Smith has at times been criticized for not discussing his sexuality enough, or for not being as vocal about gay issues, which rankles him.
“Words like ‘spokesperson’ and stuff really freaked me out at the beginning of my career because I didn’t know who I was as a gay man. I was like, ‘How can I speak for a community that I don’t know,’” said Smith, who grew up in a small village in Cambridgeshire, England. “I don’t know anything about being gay. All I know is that I like guys, and it’s not OK in some places. That’s kind of all I knew. I didn’t have any gay friends. I haven’t read any gay books. I hadn’t seen any (gay) films. I hadn’t even been to any drag shows before I released ‘In the Lonely Hour,’ and now I’ve been to hundreds.”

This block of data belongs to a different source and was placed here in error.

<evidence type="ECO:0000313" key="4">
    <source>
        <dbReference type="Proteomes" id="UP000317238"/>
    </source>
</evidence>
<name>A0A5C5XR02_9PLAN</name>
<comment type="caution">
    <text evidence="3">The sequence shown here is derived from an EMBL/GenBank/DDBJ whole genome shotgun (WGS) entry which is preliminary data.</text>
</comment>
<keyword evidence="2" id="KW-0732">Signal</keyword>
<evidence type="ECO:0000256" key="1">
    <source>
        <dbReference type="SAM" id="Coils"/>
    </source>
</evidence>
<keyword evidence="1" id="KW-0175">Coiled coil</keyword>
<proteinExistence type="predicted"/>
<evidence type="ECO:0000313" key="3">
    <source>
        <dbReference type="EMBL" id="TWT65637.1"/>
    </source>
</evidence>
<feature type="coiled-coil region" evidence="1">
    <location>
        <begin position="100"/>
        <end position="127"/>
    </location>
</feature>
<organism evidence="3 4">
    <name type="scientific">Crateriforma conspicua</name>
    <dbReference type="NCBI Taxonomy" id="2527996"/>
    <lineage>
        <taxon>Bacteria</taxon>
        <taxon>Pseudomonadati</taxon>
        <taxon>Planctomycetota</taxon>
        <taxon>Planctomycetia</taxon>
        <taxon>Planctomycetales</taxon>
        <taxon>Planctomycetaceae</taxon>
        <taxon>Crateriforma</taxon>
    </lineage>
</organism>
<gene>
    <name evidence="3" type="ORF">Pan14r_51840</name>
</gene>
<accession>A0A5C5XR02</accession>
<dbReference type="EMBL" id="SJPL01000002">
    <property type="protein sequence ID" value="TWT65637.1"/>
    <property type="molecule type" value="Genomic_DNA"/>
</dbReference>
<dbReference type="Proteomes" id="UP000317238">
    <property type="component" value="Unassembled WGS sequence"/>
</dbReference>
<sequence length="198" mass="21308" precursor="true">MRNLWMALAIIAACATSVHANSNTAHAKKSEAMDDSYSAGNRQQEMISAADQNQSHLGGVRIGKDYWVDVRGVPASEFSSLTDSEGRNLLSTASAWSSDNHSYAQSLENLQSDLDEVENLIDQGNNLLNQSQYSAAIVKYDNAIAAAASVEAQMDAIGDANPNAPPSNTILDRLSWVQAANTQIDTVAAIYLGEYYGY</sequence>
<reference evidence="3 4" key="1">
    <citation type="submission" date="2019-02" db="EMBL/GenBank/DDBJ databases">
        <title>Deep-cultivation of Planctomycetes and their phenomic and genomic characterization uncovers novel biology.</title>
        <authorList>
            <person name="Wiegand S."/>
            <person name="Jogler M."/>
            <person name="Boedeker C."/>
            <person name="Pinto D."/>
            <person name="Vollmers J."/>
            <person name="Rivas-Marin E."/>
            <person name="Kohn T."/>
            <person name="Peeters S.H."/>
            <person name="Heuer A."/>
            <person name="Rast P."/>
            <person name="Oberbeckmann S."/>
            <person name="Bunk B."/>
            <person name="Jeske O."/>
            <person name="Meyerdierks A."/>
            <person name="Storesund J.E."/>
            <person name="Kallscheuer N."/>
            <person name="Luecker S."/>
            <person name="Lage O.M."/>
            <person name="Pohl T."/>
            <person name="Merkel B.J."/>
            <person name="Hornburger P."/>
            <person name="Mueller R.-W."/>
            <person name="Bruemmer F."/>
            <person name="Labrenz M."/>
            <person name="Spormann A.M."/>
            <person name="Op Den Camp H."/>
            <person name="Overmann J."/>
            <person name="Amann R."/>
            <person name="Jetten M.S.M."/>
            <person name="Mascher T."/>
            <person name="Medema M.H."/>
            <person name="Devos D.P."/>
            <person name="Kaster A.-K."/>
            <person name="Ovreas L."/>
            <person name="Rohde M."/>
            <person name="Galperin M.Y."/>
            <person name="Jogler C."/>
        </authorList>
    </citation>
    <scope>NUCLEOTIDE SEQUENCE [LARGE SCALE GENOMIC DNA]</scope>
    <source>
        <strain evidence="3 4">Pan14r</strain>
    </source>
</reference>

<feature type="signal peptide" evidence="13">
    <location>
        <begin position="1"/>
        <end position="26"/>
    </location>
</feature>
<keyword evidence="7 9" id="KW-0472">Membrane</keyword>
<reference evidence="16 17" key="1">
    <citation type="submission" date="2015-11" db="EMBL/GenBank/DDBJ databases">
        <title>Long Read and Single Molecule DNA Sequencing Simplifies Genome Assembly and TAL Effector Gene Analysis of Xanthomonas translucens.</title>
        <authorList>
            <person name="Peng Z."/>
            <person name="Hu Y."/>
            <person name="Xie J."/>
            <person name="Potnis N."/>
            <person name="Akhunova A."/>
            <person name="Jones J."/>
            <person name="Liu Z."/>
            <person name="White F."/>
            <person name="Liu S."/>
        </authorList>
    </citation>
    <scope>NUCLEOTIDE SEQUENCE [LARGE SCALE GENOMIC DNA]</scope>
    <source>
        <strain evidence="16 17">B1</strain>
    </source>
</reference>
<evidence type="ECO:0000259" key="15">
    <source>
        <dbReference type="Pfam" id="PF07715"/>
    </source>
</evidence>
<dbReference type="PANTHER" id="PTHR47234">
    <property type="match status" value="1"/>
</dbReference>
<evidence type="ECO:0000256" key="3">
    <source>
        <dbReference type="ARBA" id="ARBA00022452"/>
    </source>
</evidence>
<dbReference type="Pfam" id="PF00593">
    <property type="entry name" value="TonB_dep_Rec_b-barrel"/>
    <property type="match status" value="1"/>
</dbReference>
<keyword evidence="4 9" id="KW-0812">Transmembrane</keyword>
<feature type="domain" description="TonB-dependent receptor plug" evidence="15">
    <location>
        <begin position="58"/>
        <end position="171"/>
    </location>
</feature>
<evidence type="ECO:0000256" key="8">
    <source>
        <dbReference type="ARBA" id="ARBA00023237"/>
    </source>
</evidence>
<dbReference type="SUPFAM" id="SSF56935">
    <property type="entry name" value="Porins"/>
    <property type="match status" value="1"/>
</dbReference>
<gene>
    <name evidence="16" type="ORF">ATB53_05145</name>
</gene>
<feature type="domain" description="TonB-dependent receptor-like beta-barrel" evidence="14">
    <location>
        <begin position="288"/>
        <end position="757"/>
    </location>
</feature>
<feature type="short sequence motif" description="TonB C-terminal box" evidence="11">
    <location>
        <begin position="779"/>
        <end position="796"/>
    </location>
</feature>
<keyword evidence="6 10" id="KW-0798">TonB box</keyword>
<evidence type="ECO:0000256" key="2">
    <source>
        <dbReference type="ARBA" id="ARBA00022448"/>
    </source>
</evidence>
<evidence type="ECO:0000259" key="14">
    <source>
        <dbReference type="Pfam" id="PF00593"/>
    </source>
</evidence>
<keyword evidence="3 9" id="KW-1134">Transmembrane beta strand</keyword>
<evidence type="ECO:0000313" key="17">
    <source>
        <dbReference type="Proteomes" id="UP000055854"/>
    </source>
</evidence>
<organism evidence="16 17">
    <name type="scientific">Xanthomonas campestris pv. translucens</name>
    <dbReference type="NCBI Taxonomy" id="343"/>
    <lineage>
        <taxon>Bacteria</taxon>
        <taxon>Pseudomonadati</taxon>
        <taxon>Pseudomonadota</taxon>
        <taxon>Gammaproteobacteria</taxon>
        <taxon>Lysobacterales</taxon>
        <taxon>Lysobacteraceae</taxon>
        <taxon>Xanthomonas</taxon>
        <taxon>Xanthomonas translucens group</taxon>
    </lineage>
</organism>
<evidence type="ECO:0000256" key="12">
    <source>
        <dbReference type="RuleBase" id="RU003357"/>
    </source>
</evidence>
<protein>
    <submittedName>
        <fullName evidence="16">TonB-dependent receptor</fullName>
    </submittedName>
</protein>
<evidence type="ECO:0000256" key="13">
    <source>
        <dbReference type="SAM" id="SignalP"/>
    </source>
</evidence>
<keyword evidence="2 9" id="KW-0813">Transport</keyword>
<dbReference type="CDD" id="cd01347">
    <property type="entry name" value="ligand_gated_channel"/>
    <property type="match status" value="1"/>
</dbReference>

“I’ve got more of an understanding now of where I come from,” he continued. “And I feel like I know more now so now I feel more comfortable to write a song like ‘HIM’ because I can back it up with experience. A little bit of experience. Not a lot.”
The response to “Thrill” has been thrilling so far: It debuted at No. 1 in both the U.S. and U.K. “Too Good at Goodbyes,” a No. 1 smash in the U.K., is still in the Top 5 in the U.S.
But despite all the success, Smith still grapples with being a best-selling performer.
“I still doubt myself as a singer every day. Every time I step off stage I have ask someone what it was like. … I really think I need to work on it. But then I’m scared that if you sit there and start trying to accept everything that’s happened you just become a (jerk),” he said, laughing.